Struggling to breathe

A 34-year-old Vernon mother suffering from the genetic disease, cystic fibrosis, for which there is no cure, is pleading with people to take up her cause before her condition worsens.

Melissa Verleg, who is married with two sons, has issued a Facebook plea, asking for B.C. residents to share her post with Health Minister Adrian Dix.

In the post, Verleg explains the seriousness of her illness which can lead to a premature death.

“I couldn’t clean my own house or often didn’t have the energy to provide meals for my family. I would need a nap every day just to make it through the day to go to bed exhausted. Sleeping with cystic fibrosis is extraordinarily hard to do. You lay down propped up on three pillows, trying to get into a position where your lungs do not go into a spasm and you can still breathe yet be comfortable enough to fall asleep. Coughing for two-to-three hours every night before I could finally fall asleep was my normal....I could not run and play with my children.”

Verleg says she was a spectator in life until a doctor prescribed a life-changing drug called Orkambi.

“I started Orkambi July 2016, and in the year since starting this medication, my life has changed for the better. My lung function has remained stable, my BMI has been stable, my sweat chloride content has continually decreased and my quality of life, which cannot be measured on any test, has improved.”

Unfortunately, drastic changes to the family's private health care benefits mean the cost of the hugely expensive drug is no longer covered. Verleg estimates that cost at $250,000 per year.

After runninng out of private options, she then discovered the provincial government won't fund the drug either “even though my doctor has prescribed it and I have been thriving on it.”
Verleg is now living in fear.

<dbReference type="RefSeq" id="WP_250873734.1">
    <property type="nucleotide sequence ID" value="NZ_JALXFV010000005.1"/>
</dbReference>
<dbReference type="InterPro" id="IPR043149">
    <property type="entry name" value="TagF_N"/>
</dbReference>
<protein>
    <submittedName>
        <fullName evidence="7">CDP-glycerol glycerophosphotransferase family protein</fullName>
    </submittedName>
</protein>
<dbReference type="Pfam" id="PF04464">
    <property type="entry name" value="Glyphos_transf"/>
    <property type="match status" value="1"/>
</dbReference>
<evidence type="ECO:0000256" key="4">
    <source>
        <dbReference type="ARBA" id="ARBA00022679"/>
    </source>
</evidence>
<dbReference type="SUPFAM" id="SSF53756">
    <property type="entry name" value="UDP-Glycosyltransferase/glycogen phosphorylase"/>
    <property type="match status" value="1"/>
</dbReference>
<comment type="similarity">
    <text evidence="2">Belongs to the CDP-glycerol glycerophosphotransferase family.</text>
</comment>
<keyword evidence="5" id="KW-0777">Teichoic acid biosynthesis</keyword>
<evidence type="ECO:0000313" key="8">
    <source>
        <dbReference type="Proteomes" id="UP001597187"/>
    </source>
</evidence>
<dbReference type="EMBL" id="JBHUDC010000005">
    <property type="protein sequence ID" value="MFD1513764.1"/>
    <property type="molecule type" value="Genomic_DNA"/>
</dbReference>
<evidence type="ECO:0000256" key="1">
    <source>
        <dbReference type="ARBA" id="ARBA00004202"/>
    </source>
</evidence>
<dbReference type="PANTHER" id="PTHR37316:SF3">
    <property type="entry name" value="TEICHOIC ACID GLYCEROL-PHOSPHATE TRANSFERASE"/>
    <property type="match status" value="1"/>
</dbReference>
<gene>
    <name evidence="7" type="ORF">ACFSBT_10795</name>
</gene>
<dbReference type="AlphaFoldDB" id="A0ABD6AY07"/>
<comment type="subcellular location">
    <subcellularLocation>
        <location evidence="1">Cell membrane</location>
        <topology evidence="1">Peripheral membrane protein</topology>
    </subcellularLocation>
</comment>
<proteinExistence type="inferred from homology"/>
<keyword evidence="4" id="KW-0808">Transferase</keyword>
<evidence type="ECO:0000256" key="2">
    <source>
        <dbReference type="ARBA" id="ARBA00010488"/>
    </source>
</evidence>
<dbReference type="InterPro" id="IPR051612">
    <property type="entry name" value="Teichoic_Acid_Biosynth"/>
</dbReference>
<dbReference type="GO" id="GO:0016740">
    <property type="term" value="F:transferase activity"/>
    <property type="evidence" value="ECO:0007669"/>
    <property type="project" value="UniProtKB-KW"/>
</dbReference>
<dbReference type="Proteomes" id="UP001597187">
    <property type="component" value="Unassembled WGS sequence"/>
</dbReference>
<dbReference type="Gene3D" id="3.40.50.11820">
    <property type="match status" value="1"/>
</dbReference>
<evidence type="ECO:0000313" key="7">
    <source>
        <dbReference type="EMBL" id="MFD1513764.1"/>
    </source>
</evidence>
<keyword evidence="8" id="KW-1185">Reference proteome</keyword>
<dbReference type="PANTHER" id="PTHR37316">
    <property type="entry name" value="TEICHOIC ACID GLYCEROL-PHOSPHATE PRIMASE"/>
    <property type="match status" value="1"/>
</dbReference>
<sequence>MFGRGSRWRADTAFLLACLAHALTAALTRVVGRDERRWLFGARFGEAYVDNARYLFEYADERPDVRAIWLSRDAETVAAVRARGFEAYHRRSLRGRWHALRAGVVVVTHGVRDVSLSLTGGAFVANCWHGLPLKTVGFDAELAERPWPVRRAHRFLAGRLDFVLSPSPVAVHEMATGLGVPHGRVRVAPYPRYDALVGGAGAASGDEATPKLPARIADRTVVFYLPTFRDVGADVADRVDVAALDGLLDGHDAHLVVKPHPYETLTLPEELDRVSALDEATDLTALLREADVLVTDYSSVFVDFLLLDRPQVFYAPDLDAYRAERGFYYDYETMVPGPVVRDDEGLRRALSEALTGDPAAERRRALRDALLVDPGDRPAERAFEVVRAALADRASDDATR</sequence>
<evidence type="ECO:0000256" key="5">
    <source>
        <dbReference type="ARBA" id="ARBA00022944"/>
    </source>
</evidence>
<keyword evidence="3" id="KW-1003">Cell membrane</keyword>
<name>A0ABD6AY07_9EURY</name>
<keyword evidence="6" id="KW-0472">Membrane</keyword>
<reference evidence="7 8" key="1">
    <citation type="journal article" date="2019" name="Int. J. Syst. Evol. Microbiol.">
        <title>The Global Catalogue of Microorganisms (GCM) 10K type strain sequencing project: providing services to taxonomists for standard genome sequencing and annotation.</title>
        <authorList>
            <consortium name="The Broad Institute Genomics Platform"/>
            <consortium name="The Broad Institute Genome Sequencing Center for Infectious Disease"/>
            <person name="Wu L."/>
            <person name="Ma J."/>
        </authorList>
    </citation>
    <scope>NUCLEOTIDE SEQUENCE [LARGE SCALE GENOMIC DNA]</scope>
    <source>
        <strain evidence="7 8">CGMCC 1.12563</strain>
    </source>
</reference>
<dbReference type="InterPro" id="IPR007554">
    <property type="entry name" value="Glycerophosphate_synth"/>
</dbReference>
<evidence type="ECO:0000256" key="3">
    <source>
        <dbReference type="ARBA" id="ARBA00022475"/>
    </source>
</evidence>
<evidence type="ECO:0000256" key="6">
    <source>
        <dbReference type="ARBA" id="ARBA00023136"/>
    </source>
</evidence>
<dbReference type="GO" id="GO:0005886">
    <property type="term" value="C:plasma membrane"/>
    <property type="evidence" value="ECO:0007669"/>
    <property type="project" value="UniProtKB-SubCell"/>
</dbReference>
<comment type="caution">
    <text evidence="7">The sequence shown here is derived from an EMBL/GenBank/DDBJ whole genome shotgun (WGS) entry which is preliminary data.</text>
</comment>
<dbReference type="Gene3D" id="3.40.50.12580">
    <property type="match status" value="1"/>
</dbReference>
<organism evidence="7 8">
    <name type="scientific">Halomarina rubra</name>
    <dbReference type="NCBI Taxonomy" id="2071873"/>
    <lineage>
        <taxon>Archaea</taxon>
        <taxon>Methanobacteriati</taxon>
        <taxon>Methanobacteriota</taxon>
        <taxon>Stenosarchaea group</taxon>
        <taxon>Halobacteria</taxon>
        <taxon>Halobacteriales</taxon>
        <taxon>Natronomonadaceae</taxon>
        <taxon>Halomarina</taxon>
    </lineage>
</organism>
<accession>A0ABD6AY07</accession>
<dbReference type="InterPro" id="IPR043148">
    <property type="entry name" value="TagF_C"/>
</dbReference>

“I now only have enough medication to take Orkambi until Sept. 30. I was advised by my cystic fibrosis specialists that I will lose the positive effects of the drug approximately one week after stopping. In just three short weeks, I am going to feel like my previous sick, debilitated self. I am so scared and am wondering why the Government of British Columbia, the (Automotive Retailers Association) and Sunlife Financial will allow this to happen.”

Verleg has been in touch with Vernon-Monashee MLA Eric Foster's office and staff have told her an attempt has been made to contact Health Minister Adrian Dix on the matter.

However, with time running out, she has gone public, urging people to share her post with Adrian Dix and their MLA. She hopes her efforts will convince the government to negotiate a cheaper price with the manufacturer so that it can be covered by the Medical Services Plan.

Cystic Fibrosis Canada (CFC) has also taken up Verleg's cause and that of Lilia Zaharieva, 30, a student at the University of Victoria who is the same situation.

“Orkambi is a life-changing drug for over 1,500 people across the country,” said Phil Norris, CFC spokesperson. “We need to bring this to the attention of the greater population.”

Norris said no province covers the costly drug for CF sufferers.

"They could be living a full life on this drug but they are being denied that.”

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